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I just stumbled this code here on Stack Overflow:

-(id) init {
    if (self = [super init]) {
       //... Some code ...
    }
    return self;
}

Upon asking why we use this, and after searching via Google, I found that this is a classic way of doing it.

However I never saw ugh code when writing applications. Is this still used in Objective-C 2.0?

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1  
what do you mean by "ugh code"? –  Michael Dautermann Nov 21 '11 at 9:34
    
Oh, and your question may have a duplicate here. –  Michael Dautermann Nov 21 '11 at 9:36
1  
Please update you question to show the init method style you are used to using, then answerers will be able to compare the two for you. –  jrturton Nov 21 '11 at 9:36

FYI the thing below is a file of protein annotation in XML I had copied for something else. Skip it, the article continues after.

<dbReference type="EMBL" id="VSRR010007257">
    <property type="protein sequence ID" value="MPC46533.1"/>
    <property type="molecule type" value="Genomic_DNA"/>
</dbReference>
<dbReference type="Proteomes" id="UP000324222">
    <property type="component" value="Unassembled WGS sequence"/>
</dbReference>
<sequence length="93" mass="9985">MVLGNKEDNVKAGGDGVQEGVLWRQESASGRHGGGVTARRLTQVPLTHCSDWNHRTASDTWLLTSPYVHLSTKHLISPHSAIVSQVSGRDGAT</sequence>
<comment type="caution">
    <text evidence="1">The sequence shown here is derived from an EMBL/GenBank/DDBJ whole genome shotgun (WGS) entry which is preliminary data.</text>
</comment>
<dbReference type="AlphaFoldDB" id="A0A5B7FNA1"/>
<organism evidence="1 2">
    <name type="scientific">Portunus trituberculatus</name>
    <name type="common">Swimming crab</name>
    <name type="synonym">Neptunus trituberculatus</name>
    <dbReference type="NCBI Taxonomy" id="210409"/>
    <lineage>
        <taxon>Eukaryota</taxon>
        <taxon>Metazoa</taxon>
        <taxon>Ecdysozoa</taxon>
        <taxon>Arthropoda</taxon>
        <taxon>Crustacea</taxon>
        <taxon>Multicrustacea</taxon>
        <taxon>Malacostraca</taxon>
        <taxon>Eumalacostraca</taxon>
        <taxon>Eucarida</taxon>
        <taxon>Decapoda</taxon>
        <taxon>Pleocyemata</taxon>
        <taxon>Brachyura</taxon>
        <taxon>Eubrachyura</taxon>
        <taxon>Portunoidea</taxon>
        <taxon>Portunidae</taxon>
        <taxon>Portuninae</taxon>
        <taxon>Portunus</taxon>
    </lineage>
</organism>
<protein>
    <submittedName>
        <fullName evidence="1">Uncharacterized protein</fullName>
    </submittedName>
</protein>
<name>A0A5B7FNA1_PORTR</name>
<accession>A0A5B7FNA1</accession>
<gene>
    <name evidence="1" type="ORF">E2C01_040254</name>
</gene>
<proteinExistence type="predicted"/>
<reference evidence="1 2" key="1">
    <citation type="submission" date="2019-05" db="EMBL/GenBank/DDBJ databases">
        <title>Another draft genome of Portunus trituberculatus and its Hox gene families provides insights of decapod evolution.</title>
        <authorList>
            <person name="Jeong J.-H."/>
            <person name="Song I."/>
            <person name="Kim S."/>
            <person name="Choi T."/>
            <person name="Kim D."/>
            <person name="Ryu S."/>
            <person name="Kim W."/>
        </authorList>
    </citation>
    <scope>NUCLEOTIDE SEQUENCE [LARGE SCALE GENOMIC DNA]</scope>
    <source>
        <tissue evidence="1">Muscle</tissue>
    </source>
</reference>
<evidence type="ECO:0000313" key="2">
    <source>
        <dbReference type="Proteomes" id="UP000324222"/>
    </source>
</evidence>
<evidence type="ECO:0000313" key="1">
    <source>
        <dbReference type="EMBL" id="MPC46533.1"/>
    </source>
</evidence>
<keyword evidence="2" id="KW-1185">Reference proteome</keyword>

Agreed with @jrturton. It's not clear what your particular concern is with this code ("classic way of doing" what?), and the question won't have much relevance to a future reader. –  Josh Caswell Nov 21 '11 at 21:24

1 Answer 1

up vote 4 down vote accepted

It certainly is the common pattern for construction of new objects. What should have changed? The super class' init method may fail, and so may your part of the initialization, in which case you would not return self, but nil.

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It may not only fail, but it may also return a different object than self. –  user142019 Nov 21 '11 at 9:45
    
Good point, see e. g. stackoverflow.com/questions/2956943/… –  Daniel Schneller Nov 21 '11 at 9:51

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